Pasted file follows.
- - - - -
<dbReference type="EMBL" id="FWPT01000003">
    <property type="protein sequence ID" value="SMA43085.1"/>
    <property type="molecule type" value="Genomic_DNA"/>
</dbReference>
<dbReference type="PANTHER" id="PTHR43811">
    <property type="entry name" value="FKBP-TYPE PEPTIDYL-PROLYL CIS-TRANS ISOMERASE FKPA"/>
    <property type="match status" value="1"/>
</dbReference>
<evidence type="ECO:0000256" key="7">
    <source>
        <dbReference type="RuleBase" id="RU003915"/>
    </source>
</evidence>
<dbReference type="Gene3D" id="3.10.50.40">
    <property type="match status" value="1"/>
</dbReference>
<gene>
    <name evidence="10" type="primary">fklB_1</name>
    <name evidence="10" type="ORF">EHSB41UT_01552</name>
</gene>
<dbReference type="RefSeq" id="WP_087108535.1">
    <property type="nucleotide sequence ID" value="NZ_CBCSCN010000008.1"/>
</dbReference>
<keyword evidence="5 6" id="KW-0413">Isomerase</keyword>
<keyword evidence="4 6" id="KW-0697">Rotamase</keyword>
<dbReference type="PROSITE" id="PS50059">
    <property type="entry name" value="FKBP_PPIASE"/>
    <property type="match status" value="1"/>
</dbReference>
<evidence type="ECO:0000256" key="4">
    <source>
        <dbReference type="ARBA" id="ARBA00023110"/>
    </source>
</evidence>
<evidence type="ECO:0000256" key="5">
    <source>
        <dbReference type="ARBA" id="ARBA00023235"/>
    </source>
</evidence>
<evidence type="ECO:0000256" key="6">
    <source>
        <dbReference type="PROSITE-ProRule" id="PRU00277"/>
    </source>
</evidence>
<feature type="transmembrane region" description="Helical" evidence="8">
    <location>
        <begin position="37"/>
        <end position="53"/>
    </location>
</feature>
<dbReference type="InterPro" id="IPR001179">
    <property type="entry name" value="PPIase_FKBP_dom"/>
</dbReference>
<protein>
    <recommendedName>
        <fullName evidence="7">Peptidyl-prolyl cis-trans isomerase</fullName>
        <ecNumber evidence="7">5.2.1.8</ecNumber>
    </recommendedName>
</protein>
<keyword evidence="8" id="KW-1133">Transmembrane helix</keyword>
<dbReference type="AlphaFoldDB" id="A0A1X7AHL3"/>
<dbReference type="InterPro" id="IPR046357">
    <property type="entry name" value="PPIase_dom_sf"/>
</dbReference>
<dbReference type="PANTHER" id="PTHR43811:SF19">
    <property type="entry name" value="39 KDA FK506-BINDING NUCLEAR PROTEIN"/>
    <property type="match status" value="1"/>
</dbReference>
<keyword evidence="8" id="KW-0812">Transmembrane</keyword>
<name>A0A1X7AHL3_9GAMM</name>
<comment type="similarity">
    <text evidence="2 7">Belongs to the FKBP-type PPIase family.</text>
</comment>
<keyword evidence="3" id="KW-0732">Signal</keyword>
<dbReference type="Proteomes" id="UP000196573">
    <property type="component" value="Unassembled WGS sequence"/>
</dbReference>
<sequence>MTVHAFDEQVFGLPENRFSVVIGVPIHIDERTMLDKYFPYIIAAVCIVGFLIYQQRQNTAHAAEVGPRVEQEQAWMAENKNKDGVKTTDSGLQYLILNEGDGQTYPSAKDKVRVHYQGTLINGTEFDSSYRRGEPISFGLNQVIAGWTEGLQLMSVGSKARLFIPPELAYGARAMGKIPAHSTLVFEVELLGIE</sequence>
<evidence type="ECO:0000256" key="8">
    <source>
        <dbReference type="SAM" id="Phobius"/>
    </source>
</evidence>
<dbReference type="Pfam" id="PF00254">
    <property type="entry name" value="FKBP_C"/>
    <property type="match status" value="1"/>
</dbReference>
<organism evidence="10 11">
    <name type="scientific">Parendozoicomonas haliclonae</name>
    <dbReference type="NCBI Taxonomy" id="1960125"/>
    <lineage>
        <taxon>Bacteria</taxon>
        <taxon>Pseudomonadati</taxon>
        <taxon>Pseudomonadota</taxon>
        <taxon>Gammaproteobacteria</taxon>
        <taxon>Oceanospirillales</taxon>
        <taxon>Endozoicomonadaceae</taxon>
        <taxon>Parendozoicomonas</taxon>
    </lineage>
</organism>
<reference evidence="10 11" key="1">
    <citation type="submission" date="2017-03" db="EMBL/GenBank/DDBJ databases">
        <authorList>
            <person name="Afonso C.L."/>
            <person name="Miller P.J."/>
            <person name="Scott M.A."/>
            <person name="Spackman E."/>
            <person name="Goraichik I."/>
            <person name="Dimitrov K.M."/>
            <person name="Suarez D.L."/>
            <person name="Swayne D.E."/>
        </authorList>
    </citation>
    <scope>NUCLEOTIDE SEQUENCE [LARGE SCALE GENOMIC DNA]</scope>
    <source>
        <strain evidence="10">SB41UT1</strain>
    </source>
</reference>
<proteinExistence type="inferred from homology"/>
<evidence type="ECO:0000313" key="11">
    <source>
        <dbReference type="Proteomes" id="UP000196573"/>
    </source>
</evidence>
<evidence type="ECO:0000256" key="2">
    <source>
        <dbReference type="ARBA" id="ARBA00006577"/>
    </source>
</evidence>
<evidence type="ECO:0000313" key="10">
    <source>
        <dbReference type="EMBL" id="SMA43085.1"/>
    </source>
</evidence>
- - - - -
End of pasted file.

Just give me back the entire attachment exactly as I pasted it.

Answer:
<dbReference type="EMBL" id="FWPT01000003">
    <property type="protein sequence ID" value="SMA43085.1"/>
    <property type="molecule type" value="Genomic_DNA"/>
</dbReference>
<dbReference type="PANTHER" id="PTHR43811">
    <property type="entry name" value="FKBP-TYPE PEPTIDYL-PROLYL CIS-TRANS ISOMERASE FKPA"/>
    <property type="match status" value="1"/>
</dbReference>
<evidence type="ECO:0000256" key="7">
    <source>
        <dbReference type="RuleBase" id="RU003915"/>
    </source>
</evidence>
<dbReference type="Gene3D" id="3.10.50.40">
    <property type="match status" value="1"/>
</dbReference>
<gene>
    <name evidence="10" type="primary">fklB_1</name>
    <name evidence="10" type="ORF">EHSB41UT_01552</name>
</gene>
<dbReference type="RefSeq" id="WP_087108535.1">
    <property type="nucleotide sequence ID" value="NZ_CBCSCN010000008.1"/>
</dbReference>
<keyword evidence="5 6" id="KW-0413">Isomerase</keyword>
<keyword evidence="4 6" id="KW-0697">Rotamase</keyword>
<dbReference type="PROSITE" id="PS50059">
    <property type="entry name" value="FKBP_PPIASE"/>
    <property type="match status" value="1"/>
</dbReference>
<evidence type="ECO:0000256" key="4">
    <source>
        <dbReference type="ARBA" id="ARBA00023110"/>
    </source>
</evidence>
<evidence type="ECO:0000256" key="5">
    <source>
        <dbReference type="ARBA" id="ARBA00023235"/>
    </source>
</evidence>
<evidence type="ECO:0000256" key="6">
    <source>
        <dbReference type="PROSITE-ProRule" id="PRU00277"/>
    </source>
</evidence>
<feature type="transmembrane region" description="Helical" evidence="8">
    <location>
        <begin position="37"/>
        <end position="53"/>
    </location>
</feature>
<dbReference type="InterPro" id="IPR001179">
    <property type="entry name" value="PPIase_FKBP_dom"/>
</dbReference>
<protein>
    <recommendedName>
        <fullName evidence="7">Peptidyl-prolyl cis-trans isomerase</fullName>
        <ecNumber evidence="7">5.2.1.8</ecNumber>
    </recommendedName>
</protein>
<keyword evidence="8" id="KW-1133">Transmembrane helix</keyword>
<dbReference type="AlphaFoldDB" id="A0A1X7AHL3"/>
<dbReference type="InterPro" id="IPR046357">
    <property type="entry name" value="PPIase_dom_sf"/>
</dbReference>
<dbReference type="PANTHER" id="PTHR43811:SF19">
    <property type="entry name" value="39 KDA FK506-BINDING NUCLEAR PROTEIN"/>
    <property type="match status" value="1"/>
</dbReference>
<keyword evidence="8" id="KW-0812">Transmembrane</keyword>
<name>A0A1X7AHL3_9GAMM</name>
<comment type="similarity">
    <text evidence="2 7">Belongs to the FKBP-type PPIase family.</text>
</comment>
<keyword evidence="3" id="KW-0732">Signal</keyword>
<dbReference type="Proteomes" id="UP000196573">
    <property type="component" value="Unassembled WGS sequence"/>
</dbReference>
<sequence>MTVHAFDEQVFGLPENRFSVVIGVPIHIDERTMLDKYFPYIIAAVCIVGFLIYQQRQNTAHAAEVGPRVEQEQAWMAENKNKDGVKTTDSGLQYLILNEGDGQTYPSAKDKVRVHYQGTLINGTEFDSSYRRGEPISFGLNQVIAGWTEGLQLMSVGSKARLFIPPELAYGARAMGKIPAHSTLVFEVELLGIE</sequence>
<evidence type="ECO:0000256" key="8">
    <source>
        <dbReference type="SAM" id="Phobius"/>
    </source>
</evidence>
<dbReference type="Pfam" id="PF00254">
    <property type="entry name" value="FKBP_C"/>
    <property type="match status" value="1"/>
</dbReference>
<organism evidence="10 11">
    <name type="scientific">Parendozoicomonas haliclonae</name>
    <dbReference type="NCBI Taxonomy" id="1960125"/>
    <lineage>
        <taxon>Bacteria</taxon>
        <taxon>Pseudomonadati</taxon>
        <taxon>Pseudomonadota</taxon>
        <taxon>Gammaproteobacteria</taxon>
        <taxon>Oceanospirillales</taxon>
        <taxon>Endozoicomonadaceae</taxon>
        <taxon>Parendozoicomonas</taxon>
    </lineage>
</organism>
<reference evidence="10 11" key="1">
    <citation type="submission" date="2017-03" db="EMBL/GenBank/DDBJ databases">
        <authorList>
            <person name="Afonso C.L."/>
            <person name="Miller P.J."/>
            <person name="Scott M.A."/>
            <person name="Spackman E."/>
            <person name="Goraichik I."/>
            <person name="Dimitrov K.M."/>
            <person name="Suarez D.L."/>
            <person name="Swayne D.E."/>
        </authorList>
    </citation>
    <scope>NUCLEOTIDE SEQUENCE [LARGE SCALE GENOMIC DNA]</scope>
    <source>
        <strain evidence="10">SB41UT1</strain>
    </source>
</reference>
<proteinExistence type="inferred from homology"/>
<evidence type="ECO:0000313" key="11">
    <source>
        <dbReference type="Proteomes" id="UP000196573"/>
    </source>
</evidence>
<evidence type="ECO:0000256" key="2">
    <source>
        <dbReference type="ARBA" id="ARBA00006577"/>
    </source>
</evidence>
<evidence type="ECO:0000313" key="10">
    <source>
        <dbReference type="EMBL" id="SMA43085.1"/>
    </source>
</evidence>